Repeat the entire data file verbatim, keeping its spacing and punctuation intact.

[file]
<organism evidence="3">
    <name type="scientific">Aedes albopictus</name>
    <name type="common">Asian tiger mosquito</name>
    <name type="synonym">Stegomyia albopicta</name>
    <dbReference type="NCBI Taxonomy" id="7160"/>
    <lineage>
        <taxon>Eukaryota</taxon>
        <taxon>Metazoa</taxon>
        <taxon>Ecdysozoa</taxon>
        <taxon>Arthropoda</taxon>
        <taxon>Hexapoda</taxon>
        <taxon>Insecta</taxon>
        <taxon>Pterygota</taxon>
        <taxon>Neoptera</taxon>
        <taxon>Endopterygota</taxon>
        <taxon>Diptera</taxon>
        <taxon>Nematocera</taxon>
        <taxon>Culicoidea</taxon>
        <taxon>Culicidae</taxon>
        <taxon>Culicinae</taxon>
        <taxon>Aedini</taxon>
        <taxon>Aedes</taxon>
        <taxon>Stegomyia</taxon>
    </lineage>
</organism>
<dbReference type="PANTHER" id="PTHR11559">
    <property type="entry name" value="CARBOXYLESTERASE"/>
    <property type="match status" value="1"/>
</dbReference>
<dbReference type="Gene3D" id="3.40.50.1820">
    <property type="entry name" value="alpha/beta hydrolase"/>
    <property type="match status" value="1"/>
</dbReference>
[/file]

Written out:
<organism evidence="3">
    <name type="scientific">Aedes albopictus</name>
    <name type="common">Asian tiger mosquito</name>
    <name type="synonym">Stegomyia albopicta</name>
    <dbReference type="NCBI Taxonomy" id="7160"/>
    <lineage>
        <taxon>Eukaryota</taxon>
        <taxon>Metazoa</taxon>
        <taxon>Ecdysozoa</taxon>
        <taxon>Arthropoda</taxon>
        <taxon>Hexapoda</taxon>
        <taxon>Insecta</taxon>
        <taxon>Pterygota</taxon>
        <taxon>Neoptera</taxon>
        <taxon>Endopterygota</taxon>
        <taxon>Diptera</taxon>
        <taxon>Nematocera</taxon>
        <taxon>Culicoidea</taxon>
        <taxon>Culicidae</taxon>
        <taxon>Culicinae</taxon>
        <taxon>Aedini</taxon>
        <taxon>Aedes</taxon>
        <taxon>Stegomyia</taxon>
    </lineage>
</organism>
<dbReference type="PANTHER" id="PTHR11559">
    <property type="entry name" value="CARBOXYLESTERASE"/>
    <property type="match status" value="1"/>
</dbReference>
<dbReference type="Gene3D" id="3.40.50.1820">
    <property type="entry name" value="alpha/beta hydrolase"/>
    <property type="match status" value="1"/>
</dbReference>